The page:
That Un-Masked Man: Can a Business Ask a Customer Who Refuses to Wear a Mask Because of a Disability to Leave?In the COVID-19 era, many employers and businesses are wrestling with unprecedented issues. You can add one more to the list: Can you have your employees ask a customer who refuses to wear a mask because of a claimed disability to leave?

Under the Americans with Disabilities Act (ADA), a place of public accommodation – like many businesses that are open to the public – cannot discriminate against a customer or visitor on the basis of the individual’s disability in the access and enjoyment of the business. Generally, this means that you have to make sure that disabled patrons can access your business by providing physical and sometimes digital access. If the analysis ended there, this general rule would arguably prohibit businesses from denying access to a disabled individual who could not wear a mask because of that disability.

The Direct Threat Exception

However, there is an exception to this general rule. If a disabled individual poses a “direct threat to the health and safety of others,” then the ADA does not require the business (or other place of public accommodation) to allow access to that individual.

So, what constitutes a “direct threat to the health and safety of others”? As of the time of this writing, the Equal Employment Opportunity Commission (EEOC) has taken the position that COVID-19 does. If COVID-19 is a direct threat to the health and safety of others, this means that you can enforce your mandatory mask policy and could likely deny service or admission to someone who refuses to wear a mask, even if the refusal is based on a disability. However, you may want to consider ways to deliver services in a way that these unmasked patrons can still buy your goods and services.

In the employment context, the EEOC guidance states that an employer can require an employee to wear a mask, unless the employee has a disability and needs an accommodation related to wearing a mask. In that case, like with any other accommodation request, the employer and employee must enter into an interactive process to try to find a reasonable accommodation.

Given the ever-changing nature of our COVID-19 world, this guidance could change. Keep an eye on both the EEOC and the CDC guidance.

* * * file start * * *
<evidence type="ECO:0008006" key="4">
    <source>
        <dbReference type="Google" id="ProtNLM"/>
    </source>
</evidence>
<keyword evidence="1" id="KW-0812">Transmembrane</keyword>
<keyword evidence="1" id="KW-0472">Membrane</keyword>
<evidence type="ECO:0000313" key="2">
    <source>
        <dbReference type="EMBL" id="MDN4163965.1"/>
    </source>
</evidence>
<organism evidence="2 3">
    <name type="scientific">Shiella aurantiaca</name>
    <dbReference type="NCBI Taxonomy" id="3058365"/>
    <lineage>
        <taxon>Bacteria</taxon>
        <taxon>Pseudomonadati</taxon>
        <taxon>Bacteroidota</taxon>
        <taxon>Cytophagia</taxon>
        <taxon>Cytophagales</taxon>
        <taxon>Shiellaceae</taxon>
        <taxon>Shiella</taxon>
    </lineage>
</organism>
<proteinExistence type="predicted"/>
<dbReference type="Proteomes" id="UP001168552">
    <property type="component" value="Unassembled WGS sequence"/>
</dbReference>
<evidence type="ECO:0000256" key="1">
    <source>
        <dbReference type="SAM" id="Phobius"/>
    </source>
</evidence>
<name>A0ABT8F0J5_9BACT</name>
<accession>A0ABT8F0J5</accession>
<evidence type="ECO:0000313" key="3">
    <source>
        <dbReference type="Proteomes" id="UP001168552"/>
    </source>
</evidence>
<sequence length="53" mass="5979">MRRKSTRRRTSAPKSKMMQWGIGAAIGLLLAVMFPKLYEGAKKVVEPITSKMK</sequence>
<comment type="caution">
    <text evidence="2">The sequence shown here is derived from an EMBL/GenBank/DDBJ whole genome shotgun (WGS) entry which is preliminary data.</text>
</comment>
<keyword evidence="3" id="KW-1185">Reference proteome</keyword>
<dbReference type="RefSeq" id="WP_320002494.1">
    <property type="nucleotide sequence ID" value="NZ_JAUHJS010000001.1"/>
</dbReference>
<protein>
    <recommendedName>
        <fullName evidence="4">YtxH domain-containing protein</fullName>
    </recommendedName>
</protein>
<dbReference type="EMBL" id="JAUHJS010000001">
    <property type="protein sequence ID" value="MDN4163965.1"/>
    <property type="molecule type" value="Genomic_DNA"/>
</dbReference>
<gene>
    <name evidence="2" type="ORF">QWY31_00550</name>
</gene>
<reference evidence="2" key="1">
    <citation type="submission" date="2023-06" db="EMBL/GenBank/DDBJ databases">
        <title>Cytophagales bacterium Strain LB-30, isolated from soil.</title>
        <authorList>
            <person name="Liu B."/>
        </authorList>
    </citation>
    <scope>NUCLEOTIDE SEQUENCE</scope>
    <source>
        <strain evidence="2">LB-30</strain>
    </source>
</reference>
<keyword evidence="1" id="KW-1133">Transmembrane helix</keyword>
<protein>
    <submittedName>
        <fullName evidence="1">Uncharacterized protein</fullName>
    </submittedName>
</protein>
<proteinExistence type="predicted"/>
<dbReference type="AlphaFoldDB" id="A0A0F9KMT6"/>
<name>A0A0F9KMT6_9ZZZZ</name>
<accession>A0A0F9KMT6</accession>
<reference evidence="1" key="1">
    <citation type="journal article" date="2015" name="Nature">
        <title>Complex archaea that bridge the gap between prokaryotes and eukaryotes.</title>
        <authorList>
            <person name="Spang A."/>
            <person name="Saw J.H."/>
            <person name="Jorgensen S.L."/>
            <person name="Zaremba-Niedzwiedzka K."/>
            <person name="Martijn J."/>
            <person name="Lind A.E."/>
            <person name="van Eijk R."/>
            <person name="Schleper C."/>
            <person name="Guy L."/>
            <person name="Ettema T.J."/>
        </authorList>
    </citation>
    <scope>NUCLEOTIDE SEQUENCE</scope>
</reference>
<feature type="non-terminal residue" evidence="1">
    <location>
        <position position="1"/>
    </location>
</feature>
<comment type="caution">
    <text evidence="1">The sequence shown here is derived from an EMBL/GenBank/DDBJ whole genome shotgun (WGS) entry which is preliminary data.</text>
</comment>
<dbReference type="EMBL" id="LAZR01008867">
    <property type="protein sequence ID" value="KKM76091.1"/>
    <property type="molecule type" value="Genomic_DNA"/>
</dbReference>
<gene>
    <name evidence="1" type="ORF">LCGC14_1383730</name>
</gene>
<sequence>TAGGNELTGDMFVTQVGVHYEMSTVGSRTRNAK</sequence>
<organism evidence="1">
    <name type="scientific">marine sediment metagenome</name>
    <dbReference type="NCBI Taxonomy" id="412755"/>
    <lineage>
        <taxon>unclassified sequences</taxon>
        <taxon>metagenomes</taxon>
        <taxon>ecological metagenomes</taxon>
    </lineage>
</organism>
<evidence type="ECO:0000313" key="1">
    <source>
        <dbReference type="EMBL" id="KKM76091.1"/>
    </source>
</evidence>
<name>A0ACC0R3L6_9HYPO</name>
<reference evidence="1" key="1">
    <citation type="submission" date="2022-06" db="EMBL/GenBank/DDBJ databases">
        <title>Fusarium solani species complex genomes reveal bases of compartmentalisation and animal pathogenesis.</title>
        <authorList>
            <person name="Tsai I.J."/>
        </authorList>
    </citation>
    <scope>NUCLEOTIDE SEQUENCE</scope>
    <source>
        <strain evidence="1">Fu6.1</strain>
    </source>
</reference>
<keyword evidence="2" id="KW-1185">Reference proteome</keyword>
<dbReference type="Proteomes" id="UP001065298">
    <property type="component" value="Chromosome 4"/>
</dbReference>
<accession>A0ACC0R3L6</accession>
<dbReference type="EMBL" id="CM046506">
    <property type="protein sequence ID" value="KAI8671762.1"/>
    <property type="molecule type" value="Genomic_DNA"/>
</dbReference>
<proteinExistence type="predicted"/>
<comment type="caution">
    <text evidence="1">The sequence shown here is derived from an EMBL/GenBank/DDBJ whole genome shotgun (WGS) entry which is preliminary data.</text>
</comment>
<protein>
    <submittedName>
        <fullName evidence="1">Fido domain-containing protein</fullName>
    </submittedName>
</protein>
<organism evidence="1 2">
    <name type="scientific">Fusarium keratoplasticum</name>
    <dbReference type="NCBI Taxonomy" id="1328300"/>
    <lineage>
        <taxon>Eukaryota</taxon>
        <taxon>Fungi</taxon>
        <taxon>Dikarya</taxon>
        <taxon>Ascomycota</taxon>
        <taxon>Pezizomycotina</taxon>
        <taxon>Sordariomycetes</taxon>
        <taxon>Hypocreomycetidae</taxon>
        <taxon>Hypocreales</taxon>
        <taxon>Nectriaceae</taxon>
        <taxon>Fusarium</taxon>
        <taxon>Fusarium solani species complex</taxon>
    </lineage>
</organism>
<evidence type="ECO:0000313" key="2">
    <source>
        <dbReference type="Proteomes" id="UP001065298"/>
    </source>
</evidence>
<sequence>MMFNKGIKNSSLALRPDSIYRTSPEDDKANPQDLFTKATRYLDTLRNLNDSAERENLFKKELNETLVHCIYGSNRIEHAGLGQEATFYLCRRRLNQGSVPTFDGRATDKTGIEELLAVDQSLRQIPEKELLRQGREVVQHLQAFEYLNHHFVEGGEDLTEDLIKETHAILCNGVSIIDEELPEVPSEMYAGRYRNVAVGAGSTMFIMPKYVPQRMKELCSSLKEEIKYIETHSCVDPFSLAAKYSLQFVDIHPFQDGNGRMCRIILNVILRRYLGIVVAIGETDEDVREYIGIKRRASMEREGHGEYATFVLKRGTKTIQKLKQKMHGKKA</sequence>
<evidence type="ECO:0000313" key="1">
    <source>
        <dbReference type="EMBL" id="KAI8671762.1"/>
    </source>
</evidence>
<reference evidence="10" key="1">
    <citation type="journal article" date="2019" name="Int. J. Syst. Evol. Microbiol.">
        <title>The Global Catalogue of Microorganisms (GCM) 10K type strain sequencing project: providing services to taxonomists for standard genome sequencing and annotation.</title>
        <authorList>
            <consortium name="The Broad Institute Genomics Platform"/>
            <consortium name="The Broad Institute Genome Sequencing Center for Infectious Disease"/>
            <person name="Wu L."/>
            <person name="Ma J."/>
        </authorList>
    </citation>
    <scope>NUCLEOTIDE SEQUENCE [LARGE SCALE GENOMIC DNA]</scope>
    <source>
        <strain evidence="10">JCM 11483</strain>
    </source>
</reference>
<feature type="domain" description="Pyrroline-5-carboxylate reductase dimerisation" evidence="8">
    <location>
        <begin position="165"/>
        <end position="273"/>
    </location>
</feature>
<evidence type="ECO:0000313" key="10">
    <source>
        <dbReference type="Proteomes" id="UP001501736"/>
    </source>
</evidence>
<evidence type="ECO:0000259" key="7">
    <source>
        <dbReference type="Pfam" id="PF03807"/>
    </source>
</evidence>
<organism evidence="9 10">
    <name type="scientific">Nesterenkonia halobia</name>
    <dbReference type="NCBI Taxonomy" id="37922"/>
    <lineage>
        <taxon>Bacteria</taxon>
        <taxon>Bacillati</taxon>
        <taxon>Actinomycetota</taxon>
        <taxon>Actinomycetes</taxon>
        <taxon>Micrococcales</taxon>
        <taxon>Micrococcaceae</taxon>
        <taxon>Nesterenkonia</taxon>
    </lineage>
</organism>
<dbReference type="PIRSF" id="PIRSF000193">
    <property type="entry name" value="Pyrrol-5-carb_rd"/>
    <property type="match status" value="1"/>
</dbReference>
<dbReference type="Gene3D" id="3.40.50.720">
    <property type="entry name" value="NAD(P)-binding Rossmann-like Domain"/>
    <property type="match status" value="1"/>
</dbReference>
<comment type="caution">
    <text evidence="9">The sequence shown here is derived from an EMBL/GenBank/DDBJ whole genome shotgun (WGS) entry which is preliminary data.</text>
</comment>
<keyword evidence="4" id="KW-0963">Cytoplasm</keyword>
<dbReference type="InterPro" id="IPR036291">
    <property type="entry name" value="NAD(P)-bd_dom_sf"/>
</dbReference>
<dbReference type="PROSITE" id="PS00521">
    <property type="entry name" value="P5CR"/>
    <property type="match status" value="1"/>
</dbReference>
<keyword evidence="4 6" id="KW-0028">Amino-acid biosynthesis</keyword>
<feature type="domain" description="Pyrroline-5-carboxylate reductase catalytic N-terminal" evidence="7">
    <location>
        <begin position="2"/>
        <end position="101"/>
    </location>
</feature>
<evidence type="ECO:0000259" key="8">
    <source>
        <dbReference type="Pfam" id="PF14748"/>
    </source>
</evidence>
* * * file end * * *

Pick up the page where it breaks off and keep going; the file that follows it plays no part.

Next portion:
Enforcing Your Mask Requirement

Before denying service or admission to the unmasked customer, you should consider alternative ways to accommodate him or her without subjecting other guests and staff to undue risk. One potential way is for the individual to wear a face shield instead of a mask. You may want to post on your website or social media feeds a notice that customers must wear a mask, but also state that if a mask cannot be worn for health-related reasons the guest should bring a face shield. While current guidance is that face shields may not be as effective as face masks, they would likely be better than no face covering at all. A business could also provide face shields to guests, but that may be cost prohibitive.

When a customer states that he or she cannot wear a mask because of a disability, you should not ask questions about the specifics or require the customer to provide “proof” of the disability. Accept at face value the customer’s assertion that a disability prevents him or her from wearing a mask (because the customer is always right), and then enter into an interactive process to look for ways to try to accommodate it, if possible. You may or may not find a solution but you should at least try.

Requiring customers to wear masks was something no business owner was contemplating when ringing in the new year. But hey, 2020.

Sixth Circuit Scrubs Attempted Snub of Arbitration of Grubhub Paystub HubbubThere have been many examples of the tension between the “gig economy” and traditional labor laws. Most of the companies like Uber or Grubhub choose to classify their drivers as independent contractors instead of employees, which eliminates obligations like overtime under the Fair Labor Standards Act. The Sixth Circuit this week dealt with such a dispute, but at a fundamental level: can an independent contractor who signs an arbitration agreement be forced to arbitrate instead of litigating in court? Because of the way the drivers chose to argue their case, in Carmen Wallace v. Grubhub, the Sixth Circuit held that they were bound by the arbitration agreement.

Who Is Outside of the Federal Arbitration Act?